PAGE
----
This CNN report on Andrew Cuomo’s nursing-home scandal is interesting for two reasons. First, one does not find any reference to Republicans “pouncing” in any way. Second, it doesn’t contain an oversize Q-Tip, which has been emblematic of CNN’s coverage of the “Love Gov” for the past eleven months. Instead, CNN’s New Day hosts report that both Democrats and Republicans have called for the legislature to revoke Cuomo’s emergency powers, and the GOP leadership is now demanding hearings on impeachment.
And remarkably, the focus remains on the actual scandal throughout the segment:
Oddly, CNN doesn’t have any print report to go along with this story. Still, the tone of Cuomo coverage has very clearly changed over the last couple of weeks, and not just at CNN. The admission of a cover-up by Cuomo aide Melissa DeRosa has changed all the dynamics for the Love Gov, even at his brother’s own network. The two guests from the Albany Times-Union make it clear this is a real scandal, complete with lies directly from Cuomo explicitly about nursing-home deaths.
USA Today reported on the scandal last night, again with nary a pounce to be found:
The top aide to New York Gov. Andrew Cuomo acknowledged pausing the release of data on COVID-19 in nursing homes because the governor’s administration feared it could be “used against us” by the Department of Justice under then-President Donald Trump.
Now, a growing number of lawmakers of both parties are accusing Cuomo of withholding key data and calling on the legislature to strip him of his emergency powers, which have allowed him to unilaterally impose sweeping rules and restrictions during the coronavirus pandemic. …
The comments on the call drew a wave of rebukes from Republicans, who for months have been calling on the Legislature to rescind Cuomo’s emergency powers that have allowed him to unilaterally enact rules and restrictions during the pandemic. DeRosa’s comments spurred a number of Democrats to join the call Friday after a few had in previous days.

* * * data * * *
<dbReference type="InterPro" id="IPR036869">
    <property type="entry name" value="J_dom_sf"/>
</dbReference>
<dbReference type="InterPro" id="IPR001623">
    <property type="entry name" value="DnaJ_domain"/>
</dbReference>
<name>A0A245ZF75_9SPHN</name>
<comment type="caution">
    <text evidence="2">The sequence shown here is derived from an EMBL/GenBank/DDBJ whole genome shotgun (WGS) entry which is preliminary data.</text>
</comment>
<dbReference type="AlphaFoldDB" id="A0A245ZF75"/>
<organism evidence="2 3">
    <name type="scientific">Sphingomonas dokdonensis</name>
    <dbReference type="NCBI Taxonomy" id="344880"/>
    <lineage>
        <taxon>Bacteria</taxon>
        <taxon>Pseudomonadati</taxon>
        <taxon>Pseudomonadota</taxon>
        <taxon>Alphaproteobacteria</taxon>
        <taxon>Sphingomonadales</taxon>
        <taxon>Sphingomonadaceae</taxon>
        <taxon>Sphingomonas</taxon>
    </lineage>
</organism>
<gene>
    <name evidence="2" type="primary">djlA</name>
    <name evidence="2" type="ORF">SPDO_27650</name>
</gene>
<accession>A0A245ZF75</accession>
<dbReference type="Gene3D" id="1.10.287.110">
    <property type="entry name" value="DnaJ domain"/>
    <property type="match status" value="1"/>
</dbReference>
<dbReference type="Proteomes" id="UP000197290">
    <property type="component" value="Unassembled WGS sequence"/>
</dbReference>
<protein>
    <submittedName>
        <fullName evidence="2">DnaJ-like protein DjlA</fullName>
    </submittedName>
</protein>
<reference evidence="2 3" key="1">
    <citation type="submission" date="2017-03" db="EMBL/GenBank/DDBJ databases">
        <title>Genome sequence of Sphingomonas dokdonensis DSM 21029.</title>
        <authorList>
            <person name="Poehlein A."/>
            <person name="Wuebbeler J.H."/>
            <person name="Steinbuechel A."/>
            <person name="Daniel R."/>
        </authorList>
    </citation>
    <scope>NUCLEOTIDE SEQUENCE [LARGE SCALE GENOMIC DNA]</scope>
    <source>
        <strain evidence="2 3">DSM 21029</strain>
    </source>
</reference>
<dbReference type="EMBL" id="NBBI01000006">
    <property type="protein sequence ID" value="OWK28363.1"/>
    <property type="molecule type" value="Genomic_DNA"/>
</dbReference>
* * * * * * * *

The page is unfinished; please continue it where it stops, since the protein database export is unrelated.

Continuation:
Republicans have also called on their Democratic colleagues, who control a majority in the state Senate and Assembly, to issue subpoenas to Cuomo’s office and the Department of Health for more information.
In a statement Thursday, state Senate Minority Leader Rob Ortt, R-North Tonawanda, Niagara County, called for a “top to bottom” investigation of Cuomo and his administration.
“This is clearly a gross obstruction of justice,” Ortt said.
Jesse McKinley, the New York Times’ bureau chief in Albany, professes skepticism at the prospect of impeachment. However, McKinley points out that Cuomo has a re-election campaign coming up next year and that this scandal would put a major dent in those plans. Right now, though, that seems to be the least of Cuomo’s acute worries. Any kind of lies and doctored data intended to prevent a legitimate investigation would be criminal acts, regardless of whether the legislature impeaches Cuomo or not. It’s certainly a much bigger deal than, say, Bridgegate, and that resulted in criminal prosecutions.
The changing tenor and narrative of this scandal creates a headache for Joe Biden and incoming Attorney General Merrick Garland, too. DeRosa admitted trying to obstruct the Department of Justice in probing the result of Cuomo’s actions. They can’t afford to ignore that without it demonstrating a clear politicization of the DoJ, the kind of thing that Biden accused Trump of doing. It’s clear that this story isn’t going away, either. At some point, Garland will have to do something about the potential obstruction of justice issues, at which point Cuomo might not want to wait around for whatever else the FBI and the state legislature digs up.